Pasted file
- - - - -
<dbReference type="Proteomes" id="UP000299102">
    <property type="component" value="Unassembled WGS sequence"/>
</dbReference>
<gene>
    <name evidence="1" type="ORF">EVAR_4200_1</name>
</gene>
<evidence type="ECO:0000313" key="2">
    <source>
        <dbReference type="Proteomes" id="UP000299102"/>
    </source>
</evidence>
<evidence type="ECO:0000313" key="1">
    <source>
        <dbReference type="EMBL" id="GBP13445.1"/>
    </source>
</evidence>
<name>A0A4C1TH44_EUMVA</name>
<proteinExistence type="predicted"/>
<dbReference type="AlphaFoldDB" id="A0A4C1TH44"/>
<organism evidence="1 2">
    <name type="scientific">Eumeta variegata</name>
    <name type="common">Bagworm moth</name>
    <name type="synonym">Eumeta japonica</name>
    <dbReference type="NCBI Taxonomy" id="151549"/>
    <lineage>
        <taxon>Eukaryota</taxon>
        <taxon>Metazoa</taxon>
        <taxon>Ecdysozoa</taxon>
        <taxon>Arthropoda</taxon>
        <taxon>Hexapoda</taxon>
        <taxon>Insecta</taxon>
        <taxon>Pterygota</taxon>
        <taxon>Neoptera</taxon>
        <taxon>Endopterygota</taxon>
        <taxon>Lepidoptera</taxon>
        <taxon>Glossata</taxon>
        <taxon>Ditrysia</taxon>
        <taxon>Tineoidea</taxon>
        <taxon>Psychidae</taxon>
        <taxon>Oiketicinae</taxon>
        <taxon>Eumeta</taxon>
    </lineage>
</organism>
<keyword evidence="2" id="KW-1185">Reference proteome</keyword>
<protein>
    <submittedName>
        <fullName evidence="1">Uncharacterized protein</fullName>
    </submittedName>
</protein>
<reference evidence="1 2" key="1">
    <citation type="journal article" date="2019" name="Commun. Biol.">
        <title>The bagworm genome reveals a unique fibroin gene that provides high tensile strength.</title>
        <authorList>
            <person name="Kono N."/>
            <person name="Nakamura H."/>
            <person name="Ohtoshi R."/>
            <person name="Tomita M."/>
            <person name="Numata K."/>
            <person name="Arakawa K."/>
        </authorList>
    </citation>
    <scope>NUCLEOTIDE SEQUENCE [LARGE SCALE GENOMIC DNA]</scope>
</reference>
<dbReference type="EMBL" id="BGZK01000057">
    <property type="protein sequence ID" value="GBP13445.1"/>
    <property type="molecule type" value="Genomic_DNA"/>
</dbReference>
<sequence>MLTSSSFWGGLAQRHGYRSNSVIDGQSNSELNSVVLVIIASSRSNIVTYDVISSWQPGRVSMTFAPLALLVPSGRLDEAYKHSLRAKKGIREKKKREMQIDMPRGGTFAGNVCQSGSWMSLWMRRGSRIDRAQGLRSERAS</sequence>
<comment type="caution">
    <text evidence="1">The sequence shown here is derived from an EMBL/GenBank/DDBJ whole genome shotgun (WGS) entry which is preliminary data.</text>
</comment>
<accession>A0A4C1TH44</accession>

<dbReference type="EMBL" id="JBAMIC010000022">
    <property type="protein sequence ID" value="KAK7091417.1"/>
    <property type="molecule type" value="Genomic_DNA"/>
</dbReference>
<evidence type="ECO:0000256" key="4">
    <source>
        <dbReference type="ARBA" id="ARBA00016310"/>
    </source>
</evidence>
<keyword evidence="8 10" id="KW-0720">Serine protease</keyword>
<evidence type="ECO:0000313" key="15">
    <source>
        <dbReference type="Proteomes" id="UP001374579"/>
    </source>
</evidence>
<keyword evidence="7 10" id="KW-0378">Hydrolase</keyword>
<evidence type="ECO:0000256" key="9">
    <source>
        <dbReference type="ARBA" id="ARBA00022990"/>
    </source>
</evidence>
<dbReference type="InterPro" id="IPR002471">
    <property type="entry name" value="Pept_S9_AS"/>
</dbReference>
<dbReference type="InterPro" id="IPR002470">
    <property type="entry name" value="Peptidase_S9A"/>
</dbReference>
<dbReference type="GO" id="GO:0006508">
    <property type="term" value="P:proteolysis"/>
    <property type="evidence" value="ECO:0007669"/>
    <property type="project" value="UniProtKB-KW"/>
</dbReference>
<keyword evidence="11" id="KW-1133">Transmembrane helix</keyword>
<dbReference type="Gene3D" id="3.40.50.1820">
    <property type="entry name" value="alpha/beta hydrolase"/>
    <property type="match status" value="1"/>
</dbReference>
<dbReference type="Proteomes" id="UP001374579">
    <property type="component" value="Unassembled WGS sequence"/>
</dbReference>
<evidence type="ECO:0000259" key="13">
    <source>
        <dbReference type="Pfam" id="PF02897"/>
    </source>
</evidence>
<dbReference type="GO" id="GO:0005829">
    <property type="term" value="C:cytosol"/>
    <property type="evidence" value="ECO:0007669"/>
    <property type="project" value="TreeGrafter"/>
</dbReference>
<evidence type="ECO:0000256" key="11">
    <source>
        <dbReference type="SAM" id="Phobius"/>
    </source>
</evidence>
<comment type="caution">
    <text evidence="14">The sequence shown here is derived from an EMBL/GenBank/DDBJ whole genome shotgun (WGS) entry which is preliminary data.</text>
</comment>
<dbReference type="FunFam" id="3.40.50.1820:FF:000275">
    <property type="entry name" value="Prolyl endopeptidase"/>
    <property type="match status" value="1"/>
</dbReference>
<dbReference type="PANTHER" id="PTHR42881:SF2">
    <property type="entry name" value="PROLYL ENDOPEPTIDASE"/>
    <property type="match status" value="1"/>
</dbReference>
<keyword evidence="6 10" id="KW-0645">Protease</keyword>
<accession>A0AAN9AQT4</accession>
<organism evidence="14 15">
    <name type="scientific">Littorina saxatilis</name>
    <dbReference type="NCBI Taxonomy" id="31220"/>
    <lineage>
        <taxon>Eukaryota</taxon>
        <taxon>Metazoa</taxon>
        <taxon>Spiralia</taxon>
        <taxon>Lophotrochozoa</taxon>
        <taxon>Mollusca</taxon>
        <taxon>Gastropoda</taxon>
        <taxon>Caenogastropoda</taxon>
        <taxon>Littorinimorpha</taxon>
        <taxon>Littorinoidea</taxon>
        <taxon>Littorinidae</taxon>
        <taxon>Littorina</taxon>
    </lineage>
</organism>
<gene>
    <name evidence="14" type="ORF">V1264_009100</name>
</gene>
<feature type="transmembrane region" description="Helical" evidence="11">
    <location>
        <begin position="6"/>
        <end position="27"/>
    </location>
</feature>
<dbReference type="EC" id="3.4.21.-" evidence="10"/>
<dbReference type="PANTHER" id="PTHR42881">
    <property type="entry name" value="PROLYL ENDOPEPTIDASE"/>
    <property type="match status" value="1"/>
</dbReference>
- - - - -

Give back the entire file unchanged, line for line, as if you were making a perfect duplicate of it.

<dbReference type="Proteomes" id="UP000299102">
    <property type="component" value="Unassembled WGS sequence"/>
</dbReference>
<gene>
    <name evidence="1" type="ORF">EVAR_4200_1</name>
</gene>
<evidence type="ECO:0000313" key="2">
    <source>
        <dbReference type="Proteomes" id="UP000299102"/>
    </source>
</evidence>
<evidence type="ECO:0000313" key="1">
    <source>
        <dbReference type="EMBL" id="GBP13445.1"/>
    </source>
</evidence>
<name>A0A4C1TH44_EUMVA</name>
<proteinExistence type="predicted"/>
<dbReference type="AlphaFoldDB" id="A0A4C1TH44"/>
<organism evidence="1 2">
    <name type="scientific">Eumeta variegata</name>
    <name type="common">Bagworm moth</name>
    <name type="synonym">Eumeta japonica</name>
    <dbReference type="NCBI Taxonomy" id="151549"/>
    <lineage>
        <taxon>Eukaryota</taxon>
        <taxon>Metazoa</taxon>
        <taxon>Ecdysozoa</taxon>
        <taxon>Arthropoda</taxon>
        <taxon>Hexapoda</taxon>
        <taxon>Insecta</taxon>
        <taxon>Pterygota</taxon>
        <taxon>Neoptera</taxon>
        <taxon>Endopterygota</taxon>
        <taxon>Lepidoptera</taxon>
        <taxon>Glossata</taxon>
        <taxon>Ditrysia</taxon>
        <taxon>Tineoidea</taxon>
        <taxon>Psychidae</taxon>
        <taxon>Oiketicinae</taxon>
        <taxon>Eumeta</taxon>
    </lineage>
</organism>
<keyword evidence="2" id="KW-1185">Reference proteome</keyword>
<protein>
    <submittedName>
        <fullName evidence="1">Uncharacterized protein</fullName>
    </submittedName>
</protein>
<reference evidence="1 2" key="1">
    <citation type="journal article" date="2019" name="Commun. Biol.">
        <title>The bagworm genome reveals a unique fibroin gene that provides high tensile strength.</title>
        <authorList>
            <person name="Kono N."/>
            <person name="Nakamura H."/>
            <person name="Ohtoshi R."/>
            <person name="Tomita M."/>
            <person name="Numata K."/>
            <person name="Arakawa K."/>
        </authorList>
    </citation>
    <scope>NUCLEOTIDE SEQUENCE [LARGE SCALE GENOMIC DNA]</scope>
</reference>
<dbReference type="EMBL" id="BGZK01000057">
    <property type="protein sequence ID" value="GBP13445.1"/>
    <property type="molecule type" value="Genomic_DNA"/>
</dbReference>
<sequence>MLTSSSFWGGLAQRHGYRSNSVIDGQSNSELNSVVLVIIASSRSNIVTYDVISSWQPGRVSMTFAPLALLVPSGRLDEAYKHSLRAKKGIREKKKREMQIDMPRGGTFAGNVCQSGSWMSLWMRRGSRIDRAQGLRSERAS</sequence>
<comment type="caution">
    <text evidence="1">The sequence shown here is derived from an EMBL/GenBank/DDBJ whole genome shotgun (WGS) entry which is preliminary data.</text>
</comment>
<accession>A0A4C1TH44</accession>

<dbReference type="EMBL" id="JBAMIC010000022">
    <property type="protein sequence ID" value="KAK7091417.1"/>
    <property type="molecule type" value="Genomic_DNA"/>
</dbReference>
<evidence type="ECO:0000256" key="4">
    <source>
        <dbReference type="ARBA" id="ARBA00016310"/>
    </source>
</evidence>
<keyword evidence="8 10" id="KW-0720">Serine protease</keyword>
<evidence type="ECO:0000313" key="15">
    <source>
        <dbReference type="Proteomes" id="UP001374579"/>
    </source>
</evidence>
<keyword evidence="7 10" id="KW-0378">Hydrolase</keyword>
<evidence type="ECO:0000256" key="9">
    <source>
        <dbReference type="ARBA" id="ARBA00022990"/>
    </source>
</evidence>
<dbReference type="InterPro" id="IPR002471">
    <property type="entry name" value="Pept_S9_AS"/>
</dbReference>
<dbReference type="InterPro" id="IPR002470">
    <property type="entry name" value="Peptidase_S9A"/>
</dbReference>
<dbReference type="GO" id="GO:0006508">
    <property type="term" value="P:proteolysis"/>
    <property type="evidence" value="ECO:0007669"/>
    <property type="project" value="UniProtKB-KW"/>
</dbReference>
<keyword evidence="11" id="KW-1133">Transmembrane helix</keyword>
<dbReference type="Gene3D" id="3.40.50.1820">
    <property type="entry name" value="alpha/beta hydrolase"/>
    <property type="match status" value="1"/>
</dbReference>
<dbReference type="Proteomes" id="UP001374579">
    <property type="component" value="Unassembled WGS sequence"/>
</dbReference>
<evidence type="ECO:0000259" key="13">
    <source>
        <dbReference type="Pfam" id="PF02897"/>
    </source>
</evidence>
<dbReference type="GO" id="GO:0005829">
    <property type="term" value="C:cytosol"/>
    <property type="evidence" value="ECO:0007669"/>
    <property type="project" value="TreeGrafter"/>
</dbReference>
<evidence type="ECO:0000256" key="11">
    <source>
        <dbReference type="SAM" id="Phobius"/>
    </source>
</evidence>
<comment type="caution">
    <text evidence="14">The sequence shown here is derived from an EMBL/GenBank/DDBJ whole genome shotgun (WGS) entry which is preliminary data.</text>
</comment>
<dbReference type="FunFam" id="3.40.50.1820:FF:000275">
    <property type="entry name" value="Prolyl endopeptidase"/>
    <property type="match status" value="1"/>
</dbReference>
<dbReference type="PANTHER" id="PTHR42881:SF2">
    <property type="entry name" value="PROLYL ENDOPEPTIDASE"/>
    <property type="match status" value="1"/>
</dbReference>
<keyword evidence="6 10" id="KW-0645">Protease</keyword>
<accession>A0AAN9AQT4</accession>
<organism evidence="14 15">
    <name type="scientific">Littorina saxatilis</name>
    <dbReference type="NCBI Taxonomy" id="31220"/>
    <lineage>
        <taxon>Eukaryota</taxon>
        <taxon>Metazoa</taxon>
        <taxon>Spiralia</taxon>
        <taxon>Lophotrochozoa</taxon>
        <taxon>Mollusca</taxon>
        <taxon>Gastropoda</taxon>
        <taxon>Caenogastropoda</taxon>
        <taxon>Littorinimorpha</taxon>
        <taxon>Littorinoidea</taxon>
        <taxon>Littorinidae</taxon>
        <taxon>Littorina</taxon>
    </lineage>
</organism>
<gene>
    <name evidence="14" type="ORF">V1264_009100</name>
</gene>
<feature type="transmembrane region" description="Helical" evidence="11">
    <location>
        <begin position="6"/>
        <end position="27"/>
    </location>
</feature>
<dbReference type="EC" id="3.4.21.-" evidence="10"/>
<dbReference type="PANTHER" id="PTHR42881">
    <property type="entry name" value="PROLYL ENDOPEPTIDASE"/>
    <property type="match status" value="1"/>
</dbReference>